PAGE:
“I love watching them play,” Kerr says. “Dave has done a fantastic job with the team. They’re exciting, they’re young and fun and full of energy. They’re tough to beat.”

Such talented youth is why the Kings have a future that can’t compare to the current Warriors, but is considerably much brighter than the “We Believe” bunch.

When Kerr was asked about a potential Warriors-Kings playoff series, he politely, and wisely, steered clear. His prerogative.

Here, though, we think a Warriors-Kings series in the first round would be great fun to watch. It wouldn’t be terribly competitive, but the Warriors could benefit from facing a team that out to change its status within the NBA.

Indeed, the Kings and the Lakers are the two most captivating first-round opponents for the Warriors. Any time LeBron James steps on the court to face the Warriors, it’s an event. And the idea of a team on the rise and only 80 miles away – and the former home of DeMarcus Cousins – ensures electricity.

To be sure, the appeal of either far outshines that of, say, the Spurs or the Timberwolves.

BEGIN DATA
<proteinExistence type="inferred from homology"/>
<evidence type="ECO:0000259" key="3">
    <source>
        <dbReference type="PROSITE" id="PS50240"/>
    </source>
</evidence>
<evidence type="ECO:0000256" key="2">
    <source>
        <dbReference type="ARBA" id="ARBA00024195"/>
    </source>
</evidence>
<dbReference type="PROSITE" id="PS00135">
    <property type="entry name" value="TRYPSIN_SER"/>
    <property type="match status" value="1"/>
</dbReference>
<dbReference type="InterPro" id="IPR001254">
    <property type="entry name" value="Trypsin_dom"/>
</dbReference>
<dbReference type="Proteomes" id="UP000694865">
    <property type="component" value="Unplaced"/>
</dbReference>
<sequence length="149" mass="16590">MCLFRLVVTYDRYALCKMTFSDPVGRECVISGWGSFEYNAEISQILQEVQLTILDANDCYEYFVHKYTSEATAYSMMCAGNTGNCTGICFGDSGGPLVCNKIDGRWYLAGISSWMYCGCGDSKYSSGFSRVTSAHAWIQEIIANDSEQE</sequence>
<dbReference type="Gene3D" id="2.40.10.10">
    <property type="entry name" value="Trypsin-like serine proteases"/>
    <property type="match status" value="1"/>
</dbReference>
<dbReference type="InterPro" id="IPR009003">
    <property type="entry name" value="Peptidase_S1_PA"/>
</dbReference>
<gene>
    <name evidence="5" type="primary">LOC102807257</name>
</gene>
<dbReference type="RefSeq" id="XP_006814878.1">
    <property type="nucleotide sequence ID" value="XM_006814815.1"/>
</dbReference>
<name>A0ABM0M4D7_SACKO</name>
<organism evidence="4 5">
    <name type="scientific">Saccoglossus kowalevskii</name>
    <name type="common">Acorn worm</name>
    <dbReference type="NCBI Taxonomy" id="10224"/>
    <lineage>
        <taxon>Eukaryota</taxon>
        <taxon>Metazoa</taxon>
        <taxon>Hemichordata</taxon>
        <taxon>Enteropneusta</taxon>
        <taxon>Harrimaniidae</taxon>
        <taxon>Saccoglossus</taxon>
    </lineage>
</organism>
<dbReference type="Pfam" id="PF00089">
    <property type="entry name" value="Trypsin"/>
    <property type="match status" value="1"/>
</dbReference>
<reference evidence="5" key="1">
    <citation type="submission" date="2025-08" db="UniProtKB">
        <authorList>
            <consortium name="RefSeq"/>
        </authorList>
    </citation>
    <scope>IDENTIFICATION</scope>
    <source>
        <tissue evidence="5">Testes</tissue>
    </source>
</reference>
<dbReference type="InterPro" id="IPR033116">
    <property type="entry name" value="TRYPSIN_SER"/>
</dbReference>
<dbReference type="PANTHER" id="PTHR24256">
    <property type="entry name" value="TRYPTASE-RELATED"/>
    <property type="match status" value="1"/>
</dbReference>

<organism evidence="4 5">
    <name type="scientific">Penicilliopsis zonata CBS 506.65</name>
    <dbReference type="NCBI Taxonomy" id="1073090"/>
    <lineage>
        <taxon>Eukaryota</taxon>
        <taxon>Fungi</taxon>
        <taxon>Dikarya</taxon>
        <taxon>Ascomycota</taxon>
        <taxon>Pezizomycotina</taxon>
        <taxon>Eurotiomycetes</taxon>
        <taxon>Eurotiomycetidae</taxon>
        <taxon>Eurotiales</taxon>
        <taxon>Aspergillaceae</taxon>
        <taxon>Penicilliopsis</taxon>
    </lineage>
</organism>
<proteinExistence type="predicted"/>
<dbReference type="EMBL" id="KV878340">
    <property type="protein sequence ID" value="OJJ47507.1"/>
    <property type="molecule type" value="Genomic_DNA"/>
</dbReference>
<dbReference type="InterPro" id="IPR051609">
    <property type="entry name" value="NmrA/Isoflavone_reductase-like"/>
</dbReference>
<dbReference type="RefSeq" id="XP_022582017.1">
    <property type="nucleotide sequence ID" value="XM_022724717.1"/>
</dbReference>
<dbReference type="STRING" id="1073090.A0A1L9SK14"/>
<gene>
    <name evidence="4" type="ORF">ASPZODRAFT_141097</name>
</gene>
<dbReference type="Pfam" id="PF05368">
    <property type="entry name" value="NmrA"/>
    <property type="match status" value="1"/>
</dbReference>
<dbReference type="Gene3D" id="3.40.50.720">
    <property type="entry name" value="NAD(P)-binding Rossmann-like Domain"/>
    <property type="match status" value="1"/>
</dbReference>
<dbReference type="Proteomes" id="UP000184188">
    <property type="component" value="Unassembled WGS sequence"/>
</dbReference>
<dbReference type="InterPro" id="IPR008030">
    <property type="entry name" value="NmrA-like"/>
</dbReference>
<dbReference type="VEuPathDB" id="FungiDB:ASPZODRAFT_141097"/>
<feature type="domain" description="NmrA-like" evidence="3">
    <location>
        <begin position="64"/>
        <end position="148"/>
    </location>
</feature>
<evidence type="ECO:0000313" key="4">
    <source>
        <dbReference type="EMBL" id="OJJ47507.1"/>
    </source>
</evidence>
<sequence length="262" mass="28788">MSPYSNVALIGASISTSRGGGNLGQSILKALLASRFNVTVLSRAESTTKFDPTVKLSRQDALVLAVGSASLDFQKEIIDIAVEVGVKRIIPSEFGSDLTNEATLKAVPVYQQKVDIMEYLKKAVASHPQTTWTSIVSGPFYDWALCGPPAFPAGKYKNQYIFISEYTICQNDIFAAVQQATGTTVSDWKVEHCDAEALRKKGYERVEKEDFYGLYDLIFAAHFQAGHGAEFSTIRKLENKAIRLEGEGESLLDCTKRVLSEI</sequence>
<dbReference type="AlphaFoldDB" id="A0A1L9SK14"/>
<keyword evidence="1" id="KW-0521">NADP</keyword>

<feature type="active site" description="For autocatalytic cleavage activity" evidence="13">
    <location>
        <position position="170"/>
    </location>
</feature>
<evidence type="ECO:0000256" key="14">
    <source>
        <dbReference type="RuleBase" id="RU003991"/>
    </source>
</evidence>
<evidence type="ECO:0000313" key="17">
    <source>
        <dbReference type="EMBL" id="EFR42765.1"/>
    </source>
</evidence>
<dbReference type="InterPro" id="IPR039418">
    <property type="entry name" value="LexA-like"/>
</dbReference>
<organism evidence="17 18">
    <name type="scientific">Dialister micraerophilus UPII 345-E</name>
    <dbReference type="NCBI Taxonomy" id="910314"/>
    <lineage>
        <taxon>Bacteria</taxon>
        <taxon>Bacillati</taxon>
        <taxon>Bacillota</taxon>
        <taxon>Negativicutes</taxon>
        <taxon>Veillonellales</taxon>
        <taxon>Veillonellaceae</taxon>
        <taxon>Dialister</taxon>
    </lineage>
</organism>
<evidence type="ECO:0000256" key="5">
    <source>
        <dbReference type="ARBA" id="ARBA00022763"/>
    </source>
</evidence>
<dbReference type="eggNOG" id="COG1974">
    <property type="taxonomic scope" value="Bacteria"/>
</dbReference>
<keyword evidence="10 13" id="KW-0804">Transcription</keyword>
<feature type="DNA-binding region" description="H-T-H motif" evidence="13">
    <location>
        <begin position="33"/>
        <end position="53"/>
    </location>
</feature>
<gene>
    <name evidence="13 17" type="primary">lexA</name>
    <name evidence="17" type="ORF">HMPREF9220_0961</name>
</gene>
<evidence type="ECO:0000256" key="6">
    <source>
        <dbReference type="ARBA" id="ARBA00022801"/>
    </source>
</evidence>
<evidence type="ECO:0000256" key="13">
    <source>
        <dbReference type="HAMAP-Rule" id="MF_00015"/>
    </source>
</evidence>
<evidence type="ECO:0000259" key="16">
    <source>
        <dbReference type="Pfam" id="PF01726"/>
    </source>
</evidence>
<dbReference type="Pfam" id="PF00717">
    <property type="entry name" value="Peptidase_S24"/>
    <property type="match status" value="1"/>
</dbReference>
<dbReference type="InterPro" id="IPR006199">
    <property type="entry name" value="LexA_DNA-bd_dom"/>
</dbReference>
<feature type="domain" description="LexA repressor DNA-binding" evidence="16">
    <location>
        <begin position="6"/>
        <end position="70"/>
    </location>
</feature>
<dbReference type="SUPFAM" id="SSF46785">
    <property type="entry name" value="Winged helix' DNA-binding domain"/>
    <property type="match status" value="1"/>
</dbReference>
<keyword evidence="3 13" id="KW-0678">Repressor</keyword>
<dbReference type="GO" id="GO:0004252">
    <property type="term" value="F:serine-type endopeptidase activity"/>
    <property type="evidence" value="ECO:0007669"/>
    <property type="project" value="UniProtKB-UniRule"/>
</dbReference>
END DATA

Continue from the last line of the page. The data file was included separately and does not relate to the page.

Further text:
As someone eager for playoff hoops the Warriors were not able to provide, I often drove up to Sacramento in April and May. I saw and heard a man run out of Arco Arena sobbing and screaming after the Shaq-Kobe Lakers came back for an overtime win in Game 7 of the 2002 Western Conference Finals. It was the third consecutive postseason that the Kings were ousted by the Lakers.

When the Kings were contenders, their fans were annoyingly loud and profoundly engaged. The equivalent of Warriors fans at their most vociferous.

[RELATED: Five issues Warriors must confront to clear path to another championship]

“That place has always had great fans,” Kerr said. “I remember back in the day, going into Arco. So I’m happy for their fans because it’s been a while since they’ve been able to really connect with their team. And this team is easy to connect with.”

It seems somehow appropriate that on Thursday the Warriors will honor the “We Believe” team, with coach Don Nelson will be joined by Stephen Jackson, Jason Richardson and Kelenna Azubuike at Oracle Arena.

If any fan can identify with the despair of those following the “Kangz,” it is the Warriors fan that remembers Keith Jennings and Bill Curley, endured Jason Caffey and Tony Farmer, and once saw Larry Hughes is the savior.